For bromide exposure from tomato consumption, the conservative standard scenario 4 results in 0.006 mg/day/kg BW which represents 0.6% of the bromide ADI. The conservative origin-related scenario 8 results in 0.015 mg/day/kg BW representing 1.5% of the ADI (Fig. 4). Other studies investigate the chronic total exposure to bromide reflecting to pesticide residues in fruits and vegetables. The EFSA consideration fixes 0.006 mg/day/kg BW for bromide in a lower bound approach (LB) [43] which corresponds to scenario 4. The LB of a Belgian study shows similar results with 0.1–1.0% of the ADI [65]. The bromide exposure from tomato derived from conservative scenarios in this study is similar to the total bromide exposure in other studies. A French investigation uses consumption data of children to calculate the ATMDI (adjusted theoretical maximum daily intake) and is more conservative assessing exposure with maximum residue levels of bromide which results in a 33.7% exploitation of the ADI with a mean total exposure and 67.5% of the ADI with P95 of total exposure [66]. This matches the calculations of this study, as tomato is just one source of bromide in nutrition. For bromide from tomato, on the one hand, it is not sufficient to focus on unspecific high concentrations (P95) of all samples because an underestimation of exposure is possible if geographical variability of concentrations is relevant to certain consumer groups. On the other hand, focussing on defined lower mean concentrations of origin A could help to prevent overestimation of exposure in relevant consumption situations.

The ethephon intake from pineapples results in 0.894 μg/day/kg BW (scenario 4) which represents 3.0% of the ADI and 0.835 μg/day/kg BW (scenario 8) representing 2.8% of the ADI (Fig. 4). The EFSA calculates an LB long-term total exposure of 0.4% of the ADI, the corresponding UB shows 2.0% [43]. Belgian scientists calculated a total exposure of 0.1–0.9% of the ADI using data on fruits and vegetables in an LB approach [65]. The demonstrated ethephon intake from pineapple in conservative scenarios of the current investigation is higher than the total exposure determined by EFSA [43] as well as by Belgian scientists [65]. A French study on the total exposure results in 18.5% of the ADI as mean total exposure and 37.4% of the ADI as P95 total exposure using ATMDI for children [66]. This matches the calculations of this study, as pineapples are only one source of ethephon intake.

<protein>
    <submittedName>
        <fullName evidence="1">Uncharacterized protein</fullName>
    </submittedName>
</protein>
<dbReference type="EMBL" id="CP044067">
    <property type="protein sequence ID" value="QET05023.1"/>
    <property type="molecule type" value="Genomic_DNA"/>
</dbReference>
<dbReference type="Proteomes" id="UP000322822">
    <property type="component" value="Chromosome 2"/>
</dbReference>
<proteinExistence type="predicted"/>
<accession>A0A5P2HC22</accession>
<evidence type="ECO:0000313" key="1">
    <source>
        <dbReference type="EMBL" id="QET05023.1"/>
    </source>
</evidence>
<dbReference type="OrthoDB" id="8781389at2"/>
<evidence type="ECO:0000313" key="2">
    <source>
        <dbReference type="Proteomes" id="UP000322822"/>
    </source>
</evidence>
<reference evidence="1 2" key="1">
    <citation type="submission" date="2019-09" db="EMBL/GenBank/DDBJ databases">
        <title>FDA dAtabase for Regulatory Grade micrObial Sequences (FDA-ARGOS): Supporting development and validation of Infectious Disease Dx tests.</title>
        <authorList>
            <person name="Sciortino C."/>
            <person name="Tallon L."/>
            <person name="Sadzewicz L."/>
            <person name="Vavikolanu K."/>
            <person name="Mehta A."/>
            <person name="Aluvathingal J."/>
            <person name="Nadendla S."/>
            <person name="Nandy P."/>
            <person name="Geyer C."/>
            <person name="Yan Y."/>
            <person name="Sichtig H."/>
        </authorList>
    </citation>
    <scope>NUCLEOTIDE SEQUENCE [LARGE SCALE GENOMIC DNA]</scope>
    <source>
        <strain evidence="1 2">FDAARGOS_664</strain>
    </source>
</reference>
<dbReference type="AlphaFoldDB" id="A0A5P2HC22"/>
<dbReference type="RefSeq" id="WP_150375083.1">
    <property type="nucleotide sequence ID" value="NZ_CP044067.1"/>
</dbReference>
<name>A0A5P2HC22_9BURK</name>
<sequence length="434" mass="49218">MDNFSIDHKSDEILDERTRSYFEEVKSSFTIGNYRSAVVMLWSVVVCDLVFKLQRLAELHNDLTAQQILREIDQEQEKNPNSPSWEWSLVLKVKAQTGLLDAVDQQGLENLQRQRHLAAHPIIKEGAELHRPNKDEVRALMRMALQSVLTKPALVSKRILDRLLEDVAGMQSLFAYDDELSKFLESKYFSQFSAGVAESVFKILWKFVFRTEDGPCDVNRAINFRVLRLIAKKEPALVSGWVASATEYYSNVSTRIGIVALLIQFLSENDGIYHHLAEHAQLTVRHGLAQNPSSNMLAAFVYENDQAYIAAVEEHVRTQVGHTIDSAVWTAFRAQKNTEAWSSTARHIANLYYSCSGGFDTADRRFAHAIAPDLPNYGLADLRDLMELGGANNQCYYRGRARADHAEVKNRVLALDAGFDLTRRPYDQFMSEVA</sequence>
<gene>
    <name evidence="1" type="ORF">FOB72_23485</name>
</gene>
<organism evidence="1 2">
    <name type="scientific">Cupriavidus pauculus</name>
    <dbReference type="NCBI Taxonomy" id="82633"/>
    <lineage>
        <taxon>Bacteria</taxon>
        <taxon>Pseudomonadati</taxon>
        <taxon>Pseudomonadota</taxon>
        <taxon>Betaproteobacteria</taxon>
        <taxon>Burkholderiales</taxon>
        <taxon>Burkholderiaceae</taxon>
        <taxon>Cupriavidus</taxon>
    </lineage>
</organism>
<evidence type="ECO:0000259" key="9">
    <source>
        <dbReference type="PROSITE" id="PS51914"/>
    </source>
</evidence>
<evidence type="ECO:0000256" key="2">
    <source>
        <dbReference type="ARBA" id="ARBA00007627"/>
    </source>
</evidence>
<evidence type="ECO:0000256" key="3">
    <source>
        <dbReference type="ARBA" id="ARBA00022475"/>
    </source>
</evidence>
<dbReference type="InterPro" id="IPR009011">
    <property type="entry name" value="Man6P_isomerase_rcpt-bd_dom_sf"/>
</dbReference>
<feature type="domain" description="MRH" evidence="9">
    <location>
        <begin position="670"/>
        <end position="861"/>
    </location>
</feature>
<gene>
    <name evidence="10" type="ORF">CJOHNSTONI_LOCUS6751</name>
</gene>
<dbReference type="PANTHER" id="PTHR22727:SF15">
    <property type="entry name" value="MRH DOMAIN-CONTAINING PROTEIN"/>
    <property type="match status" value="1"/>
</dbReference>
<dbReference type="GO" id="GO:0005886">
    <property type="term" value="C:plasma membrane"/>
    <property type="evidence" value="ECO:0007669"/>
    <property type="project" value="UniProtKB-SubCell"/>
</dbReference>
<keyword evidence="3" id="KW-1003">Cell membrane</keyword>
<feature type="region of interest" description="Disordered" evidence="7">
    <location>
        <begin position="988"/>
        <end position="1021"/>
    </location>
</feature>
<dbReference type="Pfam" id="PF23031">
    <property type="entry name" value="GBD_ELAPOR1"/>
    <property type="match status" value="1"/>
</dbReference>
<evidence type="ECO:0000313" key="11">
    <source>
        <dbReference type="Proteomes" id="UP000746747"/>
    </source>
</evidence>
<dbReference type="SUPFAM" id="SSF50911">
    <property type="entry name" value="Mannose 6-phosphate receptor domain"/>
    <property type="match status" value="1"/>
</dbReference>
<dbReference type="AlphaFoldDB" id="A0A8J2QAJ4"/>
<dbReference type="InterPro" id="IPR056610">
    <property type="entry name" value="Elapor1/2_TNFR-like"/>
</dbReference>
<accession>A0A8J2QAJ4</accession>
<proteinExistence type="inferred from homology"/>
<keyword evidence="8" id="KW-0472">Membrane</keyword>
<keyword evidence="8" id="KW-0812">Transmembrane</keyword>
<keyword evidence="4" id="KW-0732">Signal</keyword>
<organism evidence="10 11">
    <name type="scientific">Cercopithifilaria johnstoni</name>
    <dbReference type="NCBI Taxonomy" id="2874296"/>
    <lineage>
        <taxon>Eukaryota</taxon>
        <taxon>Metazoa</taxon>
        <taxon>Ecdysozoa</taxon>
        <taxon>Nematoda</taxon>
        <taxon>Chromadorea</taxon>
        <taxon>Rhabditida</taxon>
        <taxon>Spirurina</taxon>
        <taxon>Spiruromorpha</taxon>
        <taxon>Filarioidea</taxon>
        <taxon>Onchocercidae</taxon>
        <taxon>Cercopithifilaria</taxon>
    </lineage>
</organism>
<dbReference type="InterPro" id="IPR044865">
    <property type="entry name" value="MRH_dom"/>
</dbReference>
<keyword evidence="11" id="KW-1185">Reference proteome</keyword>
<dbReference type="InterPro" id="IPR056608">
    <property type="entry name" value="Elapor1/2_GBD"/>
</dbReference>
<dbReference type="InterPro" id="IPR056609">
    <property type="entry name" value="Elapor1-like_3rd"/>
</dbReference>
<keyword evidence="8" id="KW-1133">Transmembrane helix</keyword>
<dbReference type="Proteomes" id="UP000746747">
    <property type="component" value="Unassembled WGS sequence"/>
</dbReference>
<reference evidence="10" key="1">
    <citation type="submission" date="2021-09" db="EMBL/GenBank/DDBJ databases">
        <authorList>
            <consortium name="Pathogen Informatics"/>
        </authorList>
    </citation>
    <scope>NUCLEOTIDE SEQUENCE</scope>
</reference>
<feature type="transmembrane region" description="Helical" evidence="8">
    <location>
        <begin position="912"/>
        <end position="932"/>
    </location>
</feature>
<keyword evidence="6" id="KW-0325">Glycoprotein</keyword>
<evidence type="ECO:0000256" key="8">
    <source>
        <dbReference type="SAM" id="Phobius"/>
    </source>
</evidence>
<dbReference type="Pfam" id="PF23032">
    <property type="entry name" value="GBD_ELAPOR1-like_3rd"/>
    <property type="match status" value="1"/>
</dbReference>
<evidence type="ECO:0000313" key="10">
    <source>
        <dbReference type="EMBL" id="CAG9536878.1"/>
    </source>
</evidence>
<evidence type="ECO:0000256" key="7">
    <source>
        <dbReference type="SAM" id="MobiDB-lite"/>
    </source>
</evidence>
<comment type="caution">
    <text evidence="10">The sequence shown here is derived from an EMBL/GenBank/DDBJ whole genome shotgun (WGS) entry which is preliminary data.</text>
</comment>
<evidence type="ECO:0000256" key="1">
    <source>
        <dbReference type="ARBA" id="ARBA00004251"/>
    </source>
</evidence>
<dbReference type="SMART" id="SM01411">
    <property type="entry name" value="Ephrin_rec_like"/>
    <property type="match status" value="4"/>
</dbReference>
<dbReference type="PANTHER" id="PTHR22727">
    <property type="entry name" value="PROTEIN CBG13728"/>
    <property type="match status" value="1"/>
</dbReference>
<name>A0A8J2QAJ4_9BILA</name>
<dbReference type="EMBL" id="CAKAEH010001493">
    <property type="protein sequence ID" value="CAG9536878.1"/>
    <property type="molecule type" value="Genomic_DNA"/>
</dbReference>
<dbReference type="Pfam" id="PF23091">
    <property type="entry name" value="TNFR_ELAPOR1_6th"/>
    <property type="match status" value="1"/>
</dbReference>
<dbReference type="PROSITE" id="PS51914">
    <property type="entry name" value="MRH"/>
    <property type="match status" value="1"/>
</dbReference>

Chronic dietary exposure assessment on aluminium from kiwifruits results in 2.3% of the TWI in scenario 4 (0.023 mg/week/kg BW) and 1.4% of the TWI in scenario 8 (0.014 mg/week/kg BW) (Fig. 4). According to the EFSA, the total aluminium exposure from food and water for adults amounts to 0.2–1.5 mg/week/kg BW [36]. Results of the 2nd French TDS show a mean exposure of adults of 0.28 mg/week/kg BW and a P95 exposure of 0.49 mg/week/kg BW [67]. The findings of the current study are in line with other investigations, as they are lower than the calculated total exposures, and kiwifruits are not the main source of aluminium and can only be a part of dietary exposure. As aluminium is ubiquitous in various food products [36], analysis of concentrations varying by origin could be important in a total dietary exposure assessment.

For ethephon from pineapples and aluminium from kiwifruits, according to our study, on the one hand, it is sufficient to focus on high consumption (P95) and unspecific high concentrations (P95) of all samples (scenario 4) because the influence of origins with defined higher concentrations (mean concentrations of origin B) combined with P95 consumption in scenario 8 is covered by an overestimation following conservative assumptions. There is a need to perform all standard scenarios to cover the possible origin influences. It is not enough to pay attention to mean consumption or mean concentrations of all samples only (scenarios 1–3) because scenario 8 exceeds these exposure estimates. On the other hand, an additional focus on origin-related scenarios could help to prevent overestimation of exposure and create refined approaches.

Conclusion

Origin-related sampling and testing of food is required for those substances which are known to have a geographical component in the prevalence of contamination or level of contamination. The studies for bromide in tomatoes, ethephon in pineapples and aluminium in kiwifruits on the German market show that case-by-case evaluation is required and that conservative standard scenarios without considering food origin may underestimate or overestimate the exposure. Extended investigations would be required to clarify the reasons for regional differences and systematic case studies would be necessary to generalise coherences in food origin and exposure assessment. Access to industry self-control data could allow exposure and risk assessment to account for origin-specific scenarios. The extension of the country of origin labelling on processed foods, studies on consumer behaviour and preferences on food origin as well as on supply patterns to Germany and other countries could give additional valuable data for scenario construction. With knowledge of food origin, dietary exposure estimates can be refined and more informative origin-specific scenarios can be used. Future research could also address origin-specific scenarios in dietary exposure assessment using probabilistic approaches.

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Acknowledgements

This study uses existing data sources made available by the data owners for free as referenced in the text. The BfR doctoral programme provides the opportunity to carry out this research. The BfR is financed by the German Federal Ministry of Food and Agriculture.

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Fechner, C., Greiner, M., Heseker, H. et al. Refinement of dietary exposure assessment using origin-related scenarios. J Expo Sci Environ Epidemiol 30, 492–503 (2020). https://doi.org/10.1038/s41370-019-0117-6

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Keywords

  • Dietary exposure
  • pesticides
  • metals